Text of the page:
Possible thermal seismic precursors along Western boundary of Lut plate (IRAN)–Kerman area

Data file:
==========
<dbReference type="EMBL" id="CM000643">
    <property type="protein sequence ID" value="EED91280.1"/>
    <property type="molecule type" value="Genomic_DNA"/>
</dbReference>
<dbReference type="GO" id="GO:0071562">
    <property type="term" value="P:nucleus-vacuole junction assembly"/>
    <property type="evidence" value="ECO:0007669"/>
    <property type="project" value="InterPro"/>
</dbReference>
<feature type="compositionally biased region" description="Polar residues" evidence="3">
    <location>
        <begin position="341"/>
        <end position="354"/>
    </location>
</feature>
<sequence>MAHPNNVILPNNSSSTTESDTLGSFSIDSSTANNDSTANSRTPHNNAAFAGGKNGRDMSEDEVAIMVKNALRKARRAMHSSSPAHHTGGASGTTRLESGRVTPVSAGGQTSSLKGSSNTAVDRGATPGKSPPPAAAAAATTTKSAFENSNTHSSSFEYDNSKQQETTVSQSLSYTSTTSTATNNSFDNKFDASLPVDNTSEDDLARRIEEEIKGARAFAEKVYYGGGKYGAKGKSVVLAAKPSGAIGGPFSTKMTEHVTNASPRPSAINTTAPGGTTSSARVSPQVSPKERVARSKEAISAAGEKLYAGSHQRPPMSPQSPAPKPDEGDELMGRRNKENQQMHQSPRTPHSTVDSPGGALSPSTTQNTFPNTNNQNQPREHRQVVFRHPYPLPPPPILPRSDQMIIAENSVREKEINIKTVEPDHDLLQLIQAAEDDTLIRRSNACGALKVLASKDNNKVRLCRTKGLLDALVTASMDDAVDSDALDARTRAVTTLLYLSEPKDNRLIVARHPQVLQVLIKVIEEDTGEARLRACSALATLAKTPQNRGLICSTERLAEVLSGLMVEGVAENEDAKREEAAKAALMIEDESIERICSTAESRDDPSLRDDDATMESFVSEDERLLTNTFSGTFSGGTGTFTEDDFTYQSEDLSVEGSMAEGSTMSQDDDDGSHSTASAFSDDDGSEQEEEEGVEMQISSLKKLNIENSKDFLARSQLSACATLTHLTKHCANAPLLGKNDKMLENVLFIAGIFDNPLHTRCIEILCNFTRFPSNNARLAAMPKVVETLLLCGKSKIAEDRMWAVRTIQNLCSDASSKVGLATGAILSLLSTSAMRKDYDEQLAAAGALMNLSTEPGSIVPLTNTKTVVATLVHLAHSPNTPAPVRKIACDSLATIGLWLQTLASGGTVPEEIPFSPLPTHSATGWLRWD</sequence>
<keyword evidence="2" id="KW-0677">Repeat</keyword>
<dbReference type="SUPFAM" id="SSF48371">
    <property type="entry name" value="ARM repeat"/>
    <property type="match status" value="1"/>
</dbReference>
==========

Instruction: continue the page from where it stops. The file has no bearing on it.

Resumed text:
So far a number of works on the heat flux anomalies of the earth surface based on the satellite images and underground water as seismic precursors have been carried out. In this paper the soil temperature data at 1m depth (deep enough to filter temperature variation due to high frequency meteorological forcings) has been considered to see if there are connections between earthquakes in Bam and Zarand (Kerman province) and seismic activities. Bam and Zarand are situated near the active faults; hence the activities of these faults may lead to thermal anomalies recorded at the soil temperature monitoring stations (Iranian Meteorological Organization). Usually near the surface soil temperature changes very rapidly by the meteorological forcing as daily variations of surface temperature due to changes of solar heating , but at deeper depth, say more than 0.5 m the changes are nearly negligible. Temperature data of different soil depth, namely, 10, 20, 30, 50, and 100 cm at 03, 09, and 15 universal times for years 1996-2005 are obtained from the Metrological Organization for Bam and 2003-2005 for Zarand stations. By analyzing the penetration of daily heat waves into the ground, the damping depths indicate that temperature deeper than 10 cm is usually unaffected by surface temperature variations. Hence we used temperature records of 100 cm and try to see if there are any anomalous changes prior to the major earthquakes in these two regions. The anomalies are deviation of temperature records from the mean trends of temperatures at these stations. The time lags between the time of troughs of anomalous signals and the time of minimum temperatures of the month earthquake occurred, were also estimated indicating that they are about 4-7 days. From the vertical temperature graients in the deeper soil, thermal diffusivity of the soil at and around of the time of the events were also calculated, indicating some changes. Also the water levels of some wells at these two stations indicated some changes, going down or up rather suddenly. All these changes show that there may be some variations prior and after the earthquakes. From these the actual temperature changes more vividly. Mean daily soil temperatures at 1m depth at these stations were analyzed, showing decrease (about 1.5 degrees) before the strong earthquakes and larger increase (about 2.5 degrees) after them. These changes may be due to seismic effects near the active zones.